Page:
Powerplay III

Pressure on Jaafari to step down mounts, Mahdi calls for Jaafari to “step aside”; Jaafari’s nomination may go to full parliamentary vote

Aadil Abdul Mahdi, click to enlarge.

Support for current Prime Minister Ibrahim al-Jaafari’s bid to become the next prime minister continues to decline within his own United Iraqi Alliance. Aadil Abdul Mahdi, the current Vice President and SCIRI’s choice for prime minister during the nomination process within the UIA who lost to Jaafari by one vote, has called for Jaafari’s resignation. The BBC reports “After such a time of naming him, not getting approval of others, now even in the UIA there is some rejection, so I think he should step aside,” however Mahdi acknowledges Jaafari may be “willing to go to the parliament…. he will welcome the decision of the parliament.” Mahdi’s call for Jaafari’s resignation follows that of Kasim Daoud and SCIRI’s Jalal al-Deen al-Saghir.

Another member of the UIA, Mohammed Ismail Khazali of the Fadhila party, has called for a full vote in parliament to decide Jaafari’s fate, “The ball is in the court of the alliance who have to take a final decision on Jaafari,” said Khazali, “”I call upon a parliament session to decide on this issue as the alliance has been unable to decide till now.”

Jaafari is resisting the calls for resignation, and his choice to go to parliament is an interesting decision. Jaafari’s rejection by parliament would be seen as a democratic rejection of his candidacy, as majority of the parliament is needed to approve the candidate for prime minister [corrected].

The rejection of Jaafari by full parliament would also refute any claims of back-room dealings within the UIA to sabotage his candidacy. Jaafari could not claim the democratic process was subverted, and, perhaps more importantly, the UIA could be seen as remaining united, particularly if the UIA votes in full to support Jaafari. Jafaari can be defeated by the Sunni, Kurdish and secular Shiite blocks as the UIA has just under 50% of the votes. Groups within SCIRI which oppose Jaafari’s nomination would need to ensure there are enough votes to actually torpedo his nomination.

The down side to this process could be the outright rejection by both Jaafari’s Dawa party and Muqtada al-Sadr, who can bring his militias into the streets and create chaos in the center of Baghdad and the cities of Najaf and Karbala. Iraqi President Talabani is clear the opposition to Jaafari should not be perceived as opposition to Dawa or the UIA; “Our attitude towards Jaafari does not reflect that we are against his Dawa party of the Shi’ite alliance.” Talabani is attempting to split the alliance between Jaafari and Sadr, and isolate any potential Shiite driven violence to that of the Sadr camp.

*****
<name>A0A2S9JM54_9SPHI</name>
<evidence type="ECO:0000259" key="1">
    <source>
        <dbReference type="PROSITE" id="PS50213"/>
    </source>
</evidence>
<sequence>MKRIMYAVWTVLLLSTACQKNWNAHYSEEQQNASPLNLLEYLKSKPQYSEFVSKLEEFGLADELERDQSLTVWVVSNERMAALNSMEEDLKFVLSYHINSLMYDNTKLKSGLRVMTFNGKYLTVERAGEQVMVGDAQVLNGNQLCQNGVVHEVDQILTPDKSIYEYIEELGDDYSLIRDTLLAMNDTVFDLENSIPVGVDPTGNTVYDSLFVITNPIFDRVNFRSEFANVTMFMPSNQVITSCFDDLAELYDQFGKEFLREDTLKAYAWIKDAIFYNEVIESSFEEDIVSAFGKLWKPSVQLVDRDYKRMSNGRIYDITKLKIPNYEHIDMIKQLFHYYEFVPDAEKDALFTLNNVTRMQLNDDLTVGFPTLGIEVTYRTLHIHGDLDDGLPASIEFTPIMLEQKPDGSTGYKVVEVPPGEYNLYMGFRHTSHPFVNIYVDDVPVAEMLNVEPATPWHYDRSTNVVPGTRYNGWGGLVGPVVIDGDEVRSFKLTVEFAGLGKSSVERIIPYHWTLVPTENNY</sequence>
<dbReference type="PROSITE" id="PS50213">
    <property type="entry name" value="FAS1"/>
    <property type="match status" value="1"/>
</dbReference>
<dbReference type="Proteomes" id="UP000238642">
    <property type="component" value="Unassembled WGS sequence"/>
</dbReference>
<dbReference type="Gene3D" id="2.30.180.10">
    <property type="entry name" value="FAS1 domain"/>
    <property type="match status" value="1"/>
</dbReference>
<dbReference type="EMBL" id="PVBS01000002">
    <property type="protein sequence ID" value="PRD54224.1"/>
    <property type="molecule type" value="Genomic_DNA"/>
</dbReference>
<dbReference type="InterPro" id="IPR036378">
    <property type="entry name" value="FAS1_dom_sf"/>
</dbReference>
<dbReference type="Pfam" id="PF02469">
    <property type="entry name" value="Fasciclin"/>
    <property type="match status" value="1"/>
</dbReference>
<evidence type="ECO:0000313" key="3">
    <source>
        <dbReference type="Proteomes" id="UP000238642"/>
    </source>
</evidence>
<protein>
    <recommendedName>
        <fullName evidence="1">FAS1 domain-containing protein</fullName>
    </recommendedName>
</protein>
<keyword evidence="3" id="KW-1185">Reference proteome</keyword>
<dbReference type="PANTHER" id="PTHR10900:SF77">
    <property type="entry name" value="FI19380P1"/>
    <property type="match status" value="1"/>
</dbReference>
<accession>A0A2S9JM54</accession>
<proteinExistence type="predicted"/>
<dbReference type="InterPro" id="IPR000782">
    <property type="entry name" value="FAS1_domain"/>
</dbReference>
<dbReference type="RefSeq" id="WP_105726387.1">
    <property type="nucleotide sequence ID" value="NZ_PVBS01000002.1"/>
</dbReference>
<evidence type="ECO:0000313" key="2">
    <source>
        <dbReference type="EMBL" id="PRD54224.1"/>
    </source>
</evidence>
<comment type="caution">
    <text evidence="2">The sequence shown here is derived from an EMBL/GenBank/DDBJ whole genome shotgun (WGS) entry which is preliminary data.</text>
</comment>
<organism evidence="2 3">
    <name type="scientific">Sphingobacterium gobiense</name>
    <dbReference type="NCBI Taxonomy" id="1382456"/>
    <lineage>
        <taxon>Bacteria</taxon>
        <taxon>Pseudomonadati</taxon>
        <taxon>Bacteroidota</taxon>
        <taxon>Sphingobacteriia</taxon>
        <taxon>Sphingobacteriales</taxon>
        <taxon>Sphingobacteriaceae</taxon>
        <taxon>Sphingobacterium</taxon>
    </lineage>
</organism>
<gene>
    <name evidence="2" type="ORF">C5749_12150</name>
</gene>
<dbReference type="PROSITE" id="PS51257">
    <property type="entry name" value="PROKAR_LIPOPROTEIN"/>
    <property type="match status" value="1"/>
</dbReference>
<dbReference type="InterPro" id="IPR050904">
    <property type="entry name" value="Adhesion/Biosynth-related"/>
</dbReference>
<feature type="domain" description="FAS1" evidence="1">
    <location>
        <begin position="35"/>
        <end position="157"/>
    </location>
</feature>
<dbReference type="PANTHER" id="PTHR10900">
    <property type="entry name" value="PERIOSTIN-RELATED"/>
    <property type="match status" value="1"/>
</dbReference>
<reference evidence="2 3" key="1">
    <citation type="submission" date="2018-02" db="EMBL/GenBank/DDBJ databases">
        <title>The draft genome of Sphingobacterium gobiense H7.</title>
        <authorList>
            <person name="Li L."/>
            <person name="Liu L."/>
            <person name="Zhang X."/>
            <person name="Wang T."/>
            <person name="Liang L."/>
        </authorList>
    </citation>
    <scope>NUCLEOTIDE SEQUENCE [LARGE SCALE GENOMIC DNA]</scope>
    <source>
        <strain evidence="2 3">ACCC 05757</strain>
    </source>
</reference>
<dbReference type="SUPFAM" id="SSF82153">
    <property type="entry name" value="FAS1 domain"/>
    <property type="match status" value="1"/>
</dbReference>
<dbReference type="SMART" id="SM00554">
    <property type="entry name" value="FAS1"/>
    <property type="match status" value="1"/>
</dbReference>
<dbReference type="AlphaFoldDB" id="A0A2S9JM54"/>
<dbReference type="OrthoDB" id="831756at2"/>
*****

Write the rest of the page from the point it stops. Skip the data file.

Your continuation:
Bill Roggio is a Senior Fellow at the Foundation for Defense of Democracies and the Editor of FDD's Long War Journal.


  • Marlin says:

    David Ignatius has what I think is a very good column this morning about the Iraqi political situation. Ignatius is no fan of the Bush administration, so for him to have a succession of ‘glass half full’ articles about the situation in Iraq says a lot to me.
    Khalilzad recounted the items that the Iraqi political factions have agreed on in private negotiations over the past month. On Sunday, the leaders signed off on the last of these planks of a government of national unity. The Iraqis have saved the hardest issue for last — the names of the politicians who will hold the top jobs. That bitter fight will play out over the next several weeks.
    “All the elements of the deal are there, up in the air, and they could come down and click into place,” Kurdish leader Barham Salih told me by telephone from Iraq. “We have come to the real crunch.”
    Let the Iraqis Bargain

  • Don Cox says:

    It should have been decided by a vote in Parliament in the first place. All this haggling in secret is not democratic.
    A Prime Minister must have the support of the Parliament, and if he loses a vote of confidence he must go, or at least call an election. When he goes, the President should suggest another man, who is then put to the vote.

  • hamidreza says:

    It appears as per clause 73.4, the approval of the PM requires only a 50% vote by parliament. It is the position of the President that requires 2/3 approval.
    As I understand it, UIA is holding up the approval of Talebani as the President. The Sunnis, Kurds, seculars, and parts of the UIA are holding up the approval of Jaafari. So a deadlock has developed. SCIRI-Badr in order to vote for Talebani and against Jaafari is probably demanding major concessions.